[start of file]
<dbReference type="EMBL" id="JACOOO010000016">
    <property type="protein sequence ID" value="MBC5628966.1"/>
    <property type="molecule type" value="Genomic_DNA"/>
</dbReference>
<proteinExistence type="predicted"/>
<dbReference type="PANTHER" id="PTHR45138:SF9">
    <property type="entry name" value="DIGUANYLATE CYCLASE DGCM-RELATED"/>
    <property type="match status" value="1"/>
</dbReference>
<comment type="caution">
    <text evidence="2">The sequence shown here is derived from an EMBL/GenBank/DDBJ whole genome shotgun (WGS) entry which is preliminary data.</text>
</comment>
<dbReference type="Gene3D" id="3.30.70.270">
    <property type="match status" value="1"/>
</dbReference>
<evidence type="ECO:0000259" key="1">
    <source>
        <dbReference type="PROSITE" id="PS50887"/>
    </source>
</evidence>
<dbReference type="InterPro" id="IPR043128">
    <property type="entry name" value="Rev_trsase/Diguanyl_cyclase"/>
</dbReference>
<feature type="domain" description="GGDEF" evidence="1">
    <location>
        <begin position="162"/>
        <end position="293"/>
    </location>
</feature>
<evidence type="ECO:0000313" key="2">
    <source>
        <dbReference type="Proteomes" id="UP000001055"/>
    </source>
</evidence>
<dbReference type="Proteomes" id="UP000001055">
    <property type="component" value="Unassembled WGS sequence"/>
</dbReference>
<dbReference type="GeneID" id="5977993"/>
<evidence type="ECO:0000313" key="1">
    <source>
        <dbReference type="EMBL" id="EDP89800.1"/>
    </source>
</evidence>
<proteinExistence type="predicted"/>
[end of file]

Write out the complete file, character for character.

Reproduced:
<dbReference type="EMBL" id="JACOOO010000016">
    <property type="protein sequence ID" value="MBC5628966.1"/>
    <property type="molecule type" value="Genomic_DNA"/>
</dbReference>
<proteinExistence type="predicted"/>
<dbReference type="PANTHER" id="PTHR45138:SF9">
    <property type="entry name" value="DIGUANYLATE CYCLASE DGCM-RELATED"/>
    <property type="match status" value="1"/>
</dbReference>
<comment type="caution">
    <text evidence="2">The sequence shown here is derived from an EMBL/GenBank/DDBJ whole genome shotgun (WGS) entry which is preliminary data.</text>
</comment>
<dbReference type="Gene3D" id="3.30.70.270">
    <property type="match status" value="1"/>
</dbReference>
<evidence type="ECO:0000259" key="1">
    <source>
        <dbReference type="PROSITE" id="PS50887"/>
    </source>
</evidence>
<dbReference type="InterPro" id="IPR043128">
    <property type="entry name" value="Rev_trsase/Diguanyl_cyclase"/>
</dbReference>
<feature type="domain" description="GGDEF" evidence="1">
    <location>
        <begin position="162"/>
        <end position="293"/>
    </location>
</feature>
<evidence type="ECO:0000313" key="2">
    <source>
        <dbReference type="Proteomes" id="UP000001055"/>
    </source>
</evidence>
<dbReference type="Proteomes" id="UP000001055">
    <property type="component" value="Unassembled WGS sequence"/>
</dbReference>
<dbReference type="GeneID" id="5977993"/>
<evidence type="ECO:0000313" key="1">
    <source>
        <dbReference type="EMBL" id="EDP89800.1"/>
    </source>
</evidence>
<proteinExistence type="predicted"/>